Swaminarayan Museum

From Wikipedia, the free encyclopedia
Jump to: navigation, search
Shree Swaminarayan Museum
Established 8 March 2011[1]
Location Naranpura, Ahmedabad
Coordinates 23°03′18″N 72°33′00″E / 23.055°N 72.550°E / 23.055; 72.550
Collection size 3,000 artifacts used by Swaminarayan
Website www.swaminarayanmuseum.in


The Shree Swaminarayan Museum is a museum in Ahmedabad, Gujarat, India. It houses of Three thousand personal objects of Swaminarayan, who is believed to be a manifestation of god in Swaminarayan Hinduism. It is a project undertaken to protect God Swaminarayan's objects of Prasadi (personal objects) which can be viewed by all people for darshan.[2]

This is the first ever project in the Swaminarayan Sampraday to create this unity in all of God Swaminarayan's Prasadi objects from temples all over the world and will be a 175,000-square-foot (16,300 m2) complex built on 30,000 square yards (25,000 m2) with a total project cost of 10.5 Million.[2][3] This museum was envisioned former Acharya Tejendraprasad of the Narnarayan Dev Gadi.[2]


During his lifetime, when Lord Swaminarayan went around village to village, on request from his followers he gave his belongings as 'prasadi' to his followers. This 'prasadi' is passed from generation to generation, and is still owned by hundreds of families.[4] Swaminarayan temples also have their own collections, but items are usually not kept in an organized manner. The people who pass through them have no historical information about these items.[4] Acharya Tejendraprasadji Maharaj has endeavored to establish this museum of Swaminarayan's belongings. He had some personal collections of Swaminarayan, and dreamed of gathering the 'prasadi' from the devotees. He intended to put all this collection, which gave a glimpse of Swaminarayan's life, in the museum. To fulfill this dream he passed on leadership of the Narnarayan Dev Gadi to his son, Koshalendraprasad in order to give full attention to this project.[2] He agreed to celebrate his 60th birthday only on one condition, that all the donation and proceedings given by the devotees will be passed on towards the realization of this museum.[2] This was the founding stone of the museum.[2]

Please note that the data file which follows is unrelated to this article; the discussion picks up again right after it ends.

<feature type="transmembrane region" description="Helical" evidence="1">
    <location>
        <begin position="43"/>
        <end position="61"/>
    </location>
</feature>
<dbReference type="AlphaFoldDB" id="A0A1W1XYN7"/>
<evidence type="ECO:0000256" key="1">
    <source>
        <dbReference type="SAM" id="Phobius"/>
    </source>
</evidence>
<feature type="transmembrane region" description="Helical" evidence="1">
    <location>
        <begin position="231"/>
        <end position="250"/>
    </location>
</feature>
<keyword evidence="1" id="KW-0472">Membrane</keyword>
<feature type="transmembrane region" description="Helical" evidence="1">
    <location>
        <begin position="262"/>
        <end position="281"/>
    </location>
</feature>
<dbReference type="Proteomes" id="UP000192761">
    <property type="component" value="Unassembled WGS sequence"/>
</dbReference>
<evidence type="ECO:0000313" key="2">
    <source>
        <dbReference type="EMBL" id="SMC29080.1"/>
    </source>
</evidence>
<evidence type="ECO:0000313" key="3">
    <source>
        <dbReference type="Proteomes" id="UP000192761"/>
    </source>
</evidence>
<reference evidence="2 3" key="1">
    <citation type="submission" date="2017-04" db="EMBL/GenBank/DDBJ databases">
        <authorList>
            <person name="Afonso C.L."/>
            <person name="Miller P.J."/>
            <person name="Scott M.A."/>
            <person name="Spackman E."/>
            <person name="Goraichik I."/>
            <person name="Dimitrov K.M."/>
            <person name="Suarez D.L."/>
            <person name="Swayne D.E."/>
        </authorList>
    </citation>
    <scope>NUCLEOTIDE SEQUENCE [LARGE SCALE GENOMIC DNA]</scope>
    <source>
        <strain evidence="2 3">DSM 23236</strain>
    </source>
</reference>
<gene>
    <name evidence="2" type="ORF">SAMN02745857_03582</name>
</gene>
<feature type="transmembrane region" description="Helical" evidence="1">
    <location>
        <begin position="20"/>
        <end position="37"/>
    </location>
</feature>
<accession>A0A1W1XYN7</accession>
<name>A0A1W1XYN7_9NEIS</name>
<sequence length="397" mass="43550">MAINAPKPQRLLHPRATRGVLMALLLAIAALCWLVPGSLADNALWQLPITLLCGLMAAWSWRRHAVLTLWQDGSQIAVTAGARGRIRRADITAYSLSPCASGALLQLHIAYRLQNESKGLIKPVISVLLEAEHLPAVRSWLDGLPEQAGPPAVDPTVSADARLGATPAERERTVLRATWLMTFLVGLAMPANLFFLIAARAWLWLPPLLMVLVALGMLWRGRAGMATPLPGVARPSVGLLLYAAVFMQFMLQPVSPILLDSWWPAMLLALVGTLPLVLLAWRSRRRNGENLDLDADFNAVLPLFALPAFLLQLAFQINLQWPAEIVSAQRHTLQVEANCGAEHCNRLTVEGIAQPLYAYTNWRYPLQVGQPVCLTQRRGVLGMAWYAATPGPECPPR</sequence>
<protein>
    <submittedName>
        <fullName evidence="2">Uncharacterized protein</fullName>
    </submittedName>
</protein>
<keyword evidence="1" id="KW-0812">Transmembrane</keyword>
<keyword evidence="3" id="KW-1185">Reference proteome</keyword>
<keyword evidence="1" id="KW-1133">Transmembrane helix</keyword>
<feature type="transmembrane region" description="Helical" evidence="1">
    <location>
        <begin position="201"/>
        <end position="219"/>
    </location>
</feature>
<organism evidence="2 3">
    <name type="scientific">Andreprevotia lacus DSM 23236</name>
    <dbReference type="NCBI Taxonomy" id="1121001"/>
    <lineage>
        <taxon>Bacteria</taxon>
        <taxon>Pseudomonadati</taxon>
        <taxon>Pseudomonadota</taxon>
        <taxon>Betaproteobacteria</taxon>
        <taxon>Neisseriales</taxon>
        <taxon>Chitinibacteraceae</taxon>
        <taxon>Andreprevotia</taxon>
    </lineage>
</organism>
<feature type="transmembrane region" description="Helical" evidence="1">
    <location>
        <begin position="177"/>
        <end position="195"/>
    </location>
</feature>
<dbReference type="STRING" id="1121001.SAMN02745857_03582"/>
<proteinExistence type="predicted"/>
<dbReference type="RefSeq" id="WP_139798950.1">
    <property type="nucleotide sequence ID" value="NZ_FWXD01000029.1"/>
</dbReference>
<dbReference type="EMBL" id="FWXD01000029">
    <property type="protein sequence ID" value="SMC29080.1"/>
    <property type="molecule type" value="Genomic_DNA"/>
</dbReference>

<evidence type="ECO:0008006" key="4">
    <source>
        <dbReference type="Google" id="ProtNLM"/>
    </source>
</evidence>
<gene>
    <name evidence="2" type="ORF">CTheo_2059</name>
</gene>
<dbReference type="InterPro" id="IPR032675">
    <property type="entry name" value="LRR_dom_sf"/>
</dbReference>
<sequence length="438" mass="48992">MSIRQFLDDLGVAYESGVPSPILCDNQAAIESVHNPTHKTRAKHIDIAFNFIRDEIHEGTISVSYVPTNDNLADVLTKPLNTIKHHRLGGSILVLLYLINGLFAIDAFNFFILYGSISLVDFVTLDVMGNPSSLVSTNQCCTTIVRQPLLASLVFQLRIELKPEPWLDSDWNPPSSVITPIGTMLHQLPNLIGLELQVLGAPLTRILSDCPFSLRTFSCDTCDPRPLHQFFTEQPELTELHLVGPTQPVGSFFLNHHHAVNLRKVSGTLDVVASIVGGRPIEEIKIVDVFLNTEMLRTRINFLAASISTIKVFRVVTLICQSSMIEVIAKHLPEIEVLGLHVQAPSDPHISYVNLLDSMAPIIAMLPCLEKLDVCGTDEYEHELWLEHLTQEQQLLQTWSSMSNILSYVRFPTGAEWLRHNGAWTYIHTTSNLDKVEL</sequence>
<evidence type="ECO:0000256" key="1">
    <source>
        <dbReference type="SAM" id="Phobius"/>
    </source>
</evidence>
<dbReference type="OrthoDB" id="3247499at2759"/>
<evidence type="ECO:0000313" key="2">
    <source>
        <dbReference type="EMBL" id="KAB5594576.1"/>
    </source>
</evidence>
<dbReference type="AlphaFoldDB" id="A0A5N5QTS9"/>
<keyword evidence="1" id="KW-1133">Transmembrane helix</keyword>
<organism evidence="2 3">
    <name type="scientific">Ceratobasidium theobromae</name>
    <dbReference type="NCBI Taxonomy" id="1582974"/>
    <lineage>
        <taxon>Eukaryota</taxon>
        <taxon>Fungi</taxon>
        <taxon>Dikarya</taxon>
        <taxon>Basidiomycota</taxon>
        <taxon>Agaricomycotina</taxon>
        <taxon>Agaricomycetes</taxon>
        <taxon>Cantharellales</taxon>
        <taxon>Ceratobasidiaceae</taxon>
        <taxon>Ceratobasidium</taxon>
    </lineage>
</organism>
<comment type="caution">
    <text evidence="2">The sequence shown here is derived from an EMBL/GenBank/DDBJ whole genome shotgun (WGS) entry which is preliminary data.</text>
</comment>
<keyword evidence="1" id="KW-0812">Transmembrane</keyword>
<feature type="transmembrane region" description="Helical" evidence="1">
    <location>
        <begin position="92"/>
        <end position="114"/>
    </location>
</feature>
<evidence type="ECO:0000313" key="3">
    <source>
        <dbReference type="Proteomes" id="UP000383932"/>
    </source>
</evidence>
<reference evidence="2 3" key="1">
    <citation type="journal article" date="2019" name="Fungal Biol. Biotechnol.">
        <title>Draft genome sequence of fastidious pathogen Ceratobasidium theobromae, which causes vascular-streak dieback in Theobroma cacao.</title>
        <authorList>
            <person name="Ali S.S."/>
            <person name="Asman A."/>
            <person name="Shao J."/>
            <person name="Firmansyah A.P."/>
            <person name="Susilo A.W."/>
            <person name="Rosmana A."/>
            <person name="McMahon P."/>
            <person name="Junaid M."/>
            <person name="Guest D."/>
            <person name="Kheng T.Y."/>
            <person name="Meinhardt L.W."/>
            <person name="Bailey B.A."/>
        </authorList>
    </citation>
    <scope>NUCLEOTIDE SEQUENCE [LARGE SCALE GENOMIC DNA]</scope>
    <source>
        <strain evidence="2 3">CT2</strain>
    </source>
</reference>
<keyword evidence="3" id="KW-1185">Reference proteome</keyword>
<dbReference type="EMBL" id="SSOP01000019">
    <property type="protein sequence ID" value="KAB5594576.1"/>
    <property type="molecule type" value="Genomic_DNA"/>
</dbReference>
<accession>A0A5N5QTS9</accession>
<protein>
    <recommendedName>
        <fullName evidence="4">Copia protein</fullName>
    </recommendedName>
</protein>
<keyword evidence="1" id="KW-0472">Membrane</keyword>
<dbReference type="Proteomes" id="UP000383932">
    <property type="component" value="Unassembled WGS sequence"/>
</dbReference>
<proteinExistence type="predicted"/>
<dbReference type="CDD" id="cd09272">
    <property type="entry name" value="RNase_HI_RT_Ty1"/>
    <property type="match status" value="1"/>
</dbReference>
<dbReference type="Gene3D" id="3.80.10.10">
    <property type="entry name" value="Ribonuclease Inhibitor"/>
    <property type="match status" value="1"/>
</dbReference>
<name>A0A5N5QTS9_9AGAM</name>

The museum was opened on 8 March 2011 by the Chief Minister of Gujarat, Narendra Modi.[1] The ceremony started on 5 March 2011 and continued till 9 March 2011 in which 800,000 people participated.[5] An organ donation camp was held on the museum premises on 8 March 2011 to coincide with the opening ceremony by Shatayu (a NGO). A total of 1600 - 900 women and 700 men - took the pledge for multi-organ donation.[6]


The museum itself takes up 30,000 square feet (2,800 m2). Another 35,000 square feet (3,300 m2) houses an office and guest house. The museum uses an audio visual system to take people around the complex. Along with this there is a mini theatre to showcase the life and times of Swaminarayan and a library with rare resources to help researchers and provide them with information on Swaminarayan. A workshop has been constructed to take special care of all the artifacts and sell replicas.[3]


The museum holds items such as Swaminarayan's writing scripts, everyday garments, ornaments, footprints, fragments of his hair, nails and many other items.[7]

What makes this place unique is that it houses the only existing writing scripts with the signature of Swaminarayan.[7] This document is a power of attorney given by Swaminarayan to Thakur Kubersingh to enable the latter to handle a land dispute at the Shri Swaminarayan Mandir, Ahmedabad. This document is the centerpiece of the museum.[8]

Sustainable construction[edit]

The museum has been set up keeping in mind the environment. Solar and wind energy power this air-conditioned museum which has been planned with a green cover of three hundred trees surrounding the building. Rainwater harvesting is done using an underground reservoir. Windows are double glazed and insulated, along with two outer walls and an insulated ceiling to help maintain the internal temperature and save electricity.[3] Instead of bricks, fly ash blocks have been used for the structure.[5]

External links[edit]